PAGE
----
previous next
[12] This is why, even when his absence is painful, there is a certain amount of pleasure even in mourning and lamentation; for the pain is due to his absence, but there is pleasure in remembering and, as it were, seeing him and recalling his actions and personality. Wherefore it was rightly said by the poet; “ Thus he spake, and excited in all a desire of weeping.1

1 Hom. Il. 23.108, on the occasion of the mourning for Patroclus; Hom. Od. 4.183, referring to the mourning for the absence of Odysseus.

Creative Commons License
This work is licensed under a Creative Commons Attribution-ShareAlike 3.0 United States License.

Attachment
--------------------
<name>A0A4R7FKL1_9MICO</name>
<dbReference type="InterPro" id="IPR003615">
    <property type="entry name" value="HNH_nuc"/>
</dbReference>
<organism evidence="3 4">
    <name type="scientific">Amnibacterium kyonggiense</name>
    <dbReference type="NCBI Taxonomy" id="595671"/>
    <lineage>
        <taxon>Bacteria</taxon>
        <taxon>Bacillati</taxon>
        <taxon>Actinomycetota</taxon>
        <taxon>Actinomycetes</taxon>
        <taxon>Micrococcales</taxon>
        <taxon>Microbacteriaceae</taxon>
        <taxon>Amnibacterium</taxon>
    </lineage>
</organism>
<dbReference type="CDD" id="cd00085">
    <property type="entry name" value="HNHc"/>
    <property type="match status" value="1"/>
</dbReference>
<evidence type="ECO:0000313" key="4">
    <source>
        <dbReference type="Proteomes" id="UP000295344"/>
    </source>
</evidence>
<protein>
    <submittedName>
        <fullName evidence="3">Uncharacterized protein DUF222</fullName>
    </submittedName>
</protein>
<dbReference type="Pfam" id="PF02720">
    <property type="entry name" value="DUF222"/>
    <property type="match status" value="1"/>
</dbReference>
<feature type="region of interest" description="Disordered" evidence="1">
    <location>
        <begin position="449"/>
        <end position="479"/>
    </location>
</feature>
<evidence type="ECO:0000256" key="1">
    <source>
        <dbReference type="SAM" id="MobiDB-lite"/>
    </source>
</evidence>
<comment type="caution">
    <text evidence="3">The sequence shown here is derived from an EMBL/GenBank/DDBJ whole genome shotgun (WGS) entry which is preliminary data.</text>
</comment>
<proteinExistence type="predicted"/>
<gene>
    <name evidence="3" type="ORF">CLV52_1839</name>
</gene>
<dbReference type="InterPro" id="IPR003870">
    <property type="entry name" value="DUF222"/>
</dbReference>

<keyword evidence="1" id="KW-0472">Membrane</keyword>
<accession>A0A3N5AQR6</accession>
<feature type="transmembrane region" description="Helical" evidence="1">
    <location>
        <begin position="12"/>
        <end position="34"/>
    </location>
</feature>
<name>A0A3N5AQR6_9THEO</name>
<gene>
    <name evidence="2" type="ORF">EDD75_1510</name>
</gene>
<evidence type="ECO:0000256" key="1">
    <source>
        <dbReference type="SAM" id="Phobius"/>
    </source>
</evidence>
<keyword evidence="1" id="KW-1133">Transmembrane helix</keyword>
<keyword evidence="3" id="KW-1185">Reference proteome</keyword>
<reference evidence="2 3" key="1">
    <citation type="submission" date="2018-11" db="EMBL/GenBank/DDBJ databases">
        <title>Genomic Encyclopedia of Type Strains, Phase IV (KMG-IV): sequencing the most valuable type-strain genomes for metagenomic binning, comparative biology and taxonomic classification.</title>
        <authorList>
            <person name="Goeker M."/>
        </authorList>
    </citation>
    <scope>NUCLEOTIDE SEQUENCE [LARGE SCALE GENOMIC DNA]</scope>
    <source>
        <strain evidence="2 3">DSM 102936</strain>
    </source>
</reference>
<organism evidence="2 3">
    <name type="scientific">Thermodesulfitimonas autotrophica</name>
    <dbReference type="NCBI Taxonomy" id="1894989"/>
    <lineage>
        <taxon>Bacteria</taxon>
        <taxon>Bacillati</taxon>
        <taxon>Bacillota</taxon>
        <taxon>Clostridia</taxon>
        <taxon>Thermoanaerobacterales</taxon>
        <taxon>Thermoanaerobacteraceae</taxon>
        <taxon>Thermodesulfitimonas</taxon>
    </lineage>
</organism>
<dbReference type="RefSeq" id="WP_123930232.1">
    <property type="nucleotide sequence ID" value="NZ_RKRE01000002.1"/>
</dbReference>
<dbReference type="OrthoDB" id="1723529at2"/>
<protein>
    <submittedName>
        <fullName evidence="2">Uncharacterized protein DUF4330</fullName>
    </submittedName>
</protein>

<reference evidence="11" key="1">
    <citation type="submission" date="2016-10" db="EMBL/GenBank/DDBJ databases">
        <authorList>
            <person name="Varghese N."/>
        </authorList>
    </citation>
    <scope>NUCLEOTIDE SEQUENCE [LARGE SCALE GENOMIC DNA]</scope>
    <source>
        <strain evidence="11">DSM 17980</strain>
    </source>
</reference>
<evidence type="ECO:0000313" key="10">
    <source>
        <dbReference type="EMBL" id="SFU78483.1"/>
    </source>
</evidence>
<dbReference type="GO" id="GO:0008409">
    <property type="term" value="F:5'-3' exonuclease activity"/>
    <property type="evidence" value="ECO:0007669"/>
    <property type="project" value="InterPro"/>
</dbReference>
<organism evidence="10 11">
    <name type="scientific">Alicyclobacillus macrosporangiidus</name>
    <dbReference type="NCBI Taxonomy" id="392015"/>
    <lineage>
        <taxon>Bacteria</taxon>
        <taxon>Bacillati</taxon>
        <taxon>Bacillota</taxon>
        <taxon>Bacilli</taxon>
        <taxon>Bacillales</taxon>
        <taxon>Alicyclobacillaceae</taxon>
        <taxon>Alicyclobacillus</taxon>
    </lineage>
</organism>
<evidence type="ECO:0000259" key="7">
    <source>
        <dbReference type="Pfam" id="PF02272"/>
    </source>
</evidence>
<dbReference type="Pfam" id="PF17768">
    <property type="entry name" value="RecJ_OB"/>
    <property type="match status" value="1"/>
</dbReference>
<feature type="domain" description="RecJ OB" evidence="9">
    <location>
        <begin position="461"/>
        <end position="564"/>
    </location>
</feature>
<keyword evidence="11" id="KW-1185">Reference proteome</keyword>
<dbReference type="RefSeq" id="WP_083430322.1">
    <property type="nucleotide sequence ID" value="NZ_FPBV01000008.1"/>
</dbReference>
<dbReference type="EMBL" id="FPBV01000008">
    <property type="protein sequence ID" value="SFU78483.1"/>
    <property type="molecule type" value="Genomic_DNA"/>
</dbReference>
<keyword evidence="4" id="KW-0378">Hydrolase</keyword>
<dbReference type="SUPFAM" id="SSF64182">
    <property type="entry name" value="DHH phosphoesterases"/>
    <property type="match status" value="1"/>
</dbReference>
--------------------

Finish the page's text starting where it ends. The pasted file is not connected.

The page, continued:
An XML version of this text is available for download, with the additional restriction that you offer Perseus any modifications you make. Perseus provides credit for all accepted changes, storing new additions in a versioning system.

load focus Notes (E. M. Cope, 1877)
load focus Greek (W. D. Ross, 1959)
hide Places (automatically extracted)

View a map of the most frequently mentioned places in this document.

Download Pleiades ancient places geospacial dataset for this text.

hide Display Preferences
Greek Display:
Arabic Display:
View by Default:
Browse Bar: